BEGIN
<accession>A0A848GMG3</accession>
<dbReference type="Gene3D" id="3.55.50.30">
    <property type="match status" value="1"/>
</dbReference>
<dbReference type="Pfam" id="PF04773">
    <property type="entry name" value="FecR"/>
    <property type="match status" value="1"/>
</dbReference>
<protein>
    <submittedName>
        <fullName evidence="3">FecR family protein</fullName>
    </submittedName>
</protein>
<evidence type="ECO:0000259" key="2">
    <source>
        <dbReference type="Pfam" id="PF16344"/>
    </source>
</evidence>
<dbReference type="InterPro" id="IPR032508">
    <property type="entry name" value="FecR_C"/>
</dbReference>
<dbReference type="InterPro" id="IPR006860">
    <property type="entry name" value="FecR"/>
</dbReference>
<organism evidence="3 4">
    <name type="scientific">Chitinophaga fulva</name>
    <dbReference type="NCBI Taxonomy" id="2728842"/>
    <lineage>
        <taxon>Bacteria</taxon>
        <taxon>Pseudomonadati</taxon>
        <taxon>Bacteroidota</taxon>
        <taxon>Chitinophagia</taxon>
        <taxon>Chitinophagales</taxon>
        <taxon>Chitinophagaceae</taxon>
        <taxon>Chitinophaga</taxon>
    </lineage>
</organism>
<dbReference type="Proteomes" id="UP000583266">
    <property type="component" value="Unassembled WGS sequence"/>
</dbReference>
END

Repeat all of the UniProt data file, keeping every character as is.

<accession>A0A848GMG3</accession>
<dbReference type="Gene3D" id="3.55.50.30">
    <property type="match status" value="1"/>
</dbReference>
<dbReference type="Pfam" id="PF04773">
    <property type="entry name" value="FecR"/>
    <property type="match status" value="1"/>
</dbReference>
<protein>
    <submittedName>
        <fullName evidence="3">FecR family protein</fullName>
    </submittedName>
</protein>
<evidence type="ECO:0000259" key="2">
    <source>
        <dbReference type="Pfam" id="PF16344"/>
    </source>
</evidence>
<dbReference type="InterPro" id="IPR032508">
    <property type="entry name" value="FecR_C"/>
</dbReference>
<dbReference type="InterPro" id="IPR006860">
    <property type="entry name" value="FecR"/>
</dbReference>
<organism evidence="3 4">
    <name type="scientific">Chitinophaga fulva</name>
    <dbReference type="NCBI Taxonomy" id="2728842"/>
    <lineage>
        <taxon>Bacteria</taxon>
        <taxon>Pseudomonadati</taxon>
        <taxon>Bacteroidota</taxon>
        <taxon>Chitinophagia</taxon>
        <taxon>Chitinophagales</taxon>
        <taxon>Chitinophagaceae</taxon>
        <taxon>Chitinophaga</taxon>
    </lineage>
</organism>
<dbReference type="Proteomes" id="UP000583266">
    <property type="component" value="Unassembled WGS sequence"/>
</dbReference>